I would like you to take a moment to acknowledge that as a part of the worshipping community you have contributed to all of this and accept my thanks, and I am sure the thanks of those generations of parents who came before and I am sure will follow.

Extending our Christian fellowship provides a framework that other young people may not have. They are given the confidence to read and speak before a large group because they know you will catch them if they fall. They have the ability to take time to reflect because you sat with them in prayer. They can see how their actions impact on others because you helped them consider another way. All of this is freely given in a safe place where they are told that they are held in an all encompassing love.

As one of the proud mum’s, thank you.
Barbara Ballantyne

 Proverbs 22:6
‘Train up a child in the way he should go; even when he is old he will not depart from it’

Wednesday, 5 August 2020

Faith, Hope and Love

Most of you will be very familiar with the passage from the Bible that is so popular with wedding couples.  Margaret Silf wrote a wisdom story about these Christian qualities which points out that, as the Bible says, the greatest of these is love.  The gist of it is as follows:

Faith and Hope were twin sisters but very different in personality.  Faith was always wore her best clothes and was very fussy.  She was a sweet but ailing child.  Her sister Hope could be quite strong, but being something of a wild child, would often run out just when you needed her. 

As Faith got older she strengthened but her limbs grew stiff and she became rather rigid. Faith could be judgmental.  Hope on the other hand, had grown very weak over the years.

One day they were surprised to find that, although they had always thought that they were twins, actually there was a third sister called Love.  Once love had been introduced to Faith and Hope, things began to change; Love helped Faith to become more relaxed and compassionate and helped Hope to become more reliable.  Now they live side by side in perfect harmony.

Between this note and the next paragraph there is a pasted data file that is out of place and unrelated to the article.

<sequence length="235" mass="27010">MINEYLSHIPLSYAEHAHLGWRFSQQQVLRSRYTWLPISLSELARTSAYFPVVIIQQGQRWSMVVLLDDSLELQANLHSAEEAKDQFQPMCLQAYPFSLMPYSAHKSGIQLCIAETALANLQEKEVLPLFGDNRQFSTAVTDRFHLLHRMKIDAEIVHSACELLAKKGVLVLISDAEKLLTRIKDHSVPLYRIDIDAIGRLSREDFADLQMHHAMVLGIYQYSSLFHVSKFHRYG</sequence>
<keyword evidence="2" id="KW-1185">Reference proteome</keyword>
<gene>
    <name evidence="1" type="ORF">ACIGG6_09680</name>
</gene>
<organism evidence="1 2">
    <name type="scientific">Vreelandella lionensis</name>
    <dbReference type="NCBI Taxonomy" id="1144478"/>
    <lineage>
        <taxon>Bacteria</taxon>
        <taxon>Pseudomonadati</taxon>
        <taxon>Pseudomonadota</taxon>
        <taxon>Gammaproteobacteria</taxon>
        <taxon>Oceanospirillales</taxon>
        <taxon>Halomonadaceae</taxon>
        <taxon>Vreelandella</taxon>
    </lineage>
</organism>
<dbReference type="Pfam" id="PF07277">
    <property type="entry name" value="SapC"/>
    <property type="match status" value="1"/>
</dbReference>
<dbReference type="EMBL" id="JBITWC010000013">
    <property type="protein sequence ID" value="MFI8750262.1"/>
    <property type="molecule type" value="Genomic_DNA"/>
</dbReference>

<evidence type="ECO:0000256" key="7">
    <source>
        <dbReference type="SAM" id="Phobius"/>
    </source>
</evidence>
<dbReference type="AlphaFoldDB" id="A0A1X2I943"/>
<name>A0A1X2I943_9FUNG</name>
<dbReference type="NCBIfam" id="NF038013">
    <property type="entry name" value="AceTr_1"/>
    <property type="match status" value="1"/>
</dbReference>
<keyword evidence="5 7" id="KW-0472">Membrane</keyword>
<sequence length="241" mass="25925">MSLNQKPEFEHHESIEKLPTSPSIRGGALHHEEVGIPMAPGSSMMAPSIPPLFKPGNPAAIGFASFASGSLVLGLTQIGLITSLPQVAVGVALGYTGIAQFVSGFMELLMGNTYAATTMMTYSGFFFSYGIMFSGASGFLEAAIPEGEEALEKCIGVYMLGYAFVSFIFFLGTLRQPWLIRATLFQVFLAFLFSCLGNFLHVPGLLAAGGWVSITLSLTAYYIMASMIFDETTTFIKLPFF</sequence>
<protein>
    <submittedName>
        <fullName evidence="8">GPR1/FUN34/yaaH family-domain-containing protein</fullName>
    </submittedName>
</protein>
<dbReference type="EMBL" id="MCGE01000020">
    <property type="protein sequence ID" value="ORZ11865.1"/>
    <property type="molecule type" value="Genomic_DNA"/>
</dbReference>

And the moral of this story is - never forget to apply love to your faith and hope!

Monday, 3 August 2020

Calling all Gardeners

... and possibly builders.

Does anyone have a wheelbarrow that they can donate to church to assist with the grounds maintenance please?

Sunday, 2 August 2020

Monkey business-part 2

Monkey business- Part 2

Last week I spoke about my visit to the monkey forest which is part of the Trentham Estate in Staffordshire. This week I would like to tell you a little more about these monkeys.

As we walked through the forest, there were guides situated along the pathway who was very knowledgeable about the monkeys and would answer questions or share with us various interesting facts about the monkeys.

We learnt, in the forest, there were two troops of monkeys, one living at the top of the forest and the other further down the forest. The two troops live totally separate lives and do not mix with the other troop, ever.

We saw several baby monkeys, who looked so cute riding on the backs of their mothers

The period of gestation is 5 months and the babies are born at night in the tops of the tree away from menacing predators. The staff are totally unaware of the baby being born until mum comes down from the treetop in the morning bringing her baby with her. It is never known who the father is but any male monkey will try to exert his authority and claim parental ownership. The fracas I spoke about last week came about because a monkey was trying to exert his parental authority over another male monkey by running off with the baby. Mum was very unhappy about this as she did not trust him. Mum wasn’t going to sit back and let this happen. She let him know in no uncertain terms that she was displeased with him by chasing after him. Other monkeys joined in the chase, scrabbling up and down trees. There was a cacophony of noise which got louder and louder and it was over almost as quickly as it had started when the baby was safely returned to his mother.

Seeing the monkeys in their family unit and observing the way in which the monkeys all came together and supported mum in getting her baby back reminded me of the love our heavenly Father has for us. Just as the monkey’s mum was never going to abandon her baby to someone she didn’t trust, our heavenly father will never abandon us. He will always be there for us whatever the circumstances, bringing us back into the fold.

Sunday worship 2 8 20

Sadly the technology let us down today (or the person operating the technology) so I have produced a Non Eucharistic service for this week.

Saturday, 1 August 2020

Sunday 2nd August

We just have the hymns this week, for the Service please go to Rev'd Lyn's YouTube channel here

The God of Abraham praise:

When I needed a neighbour: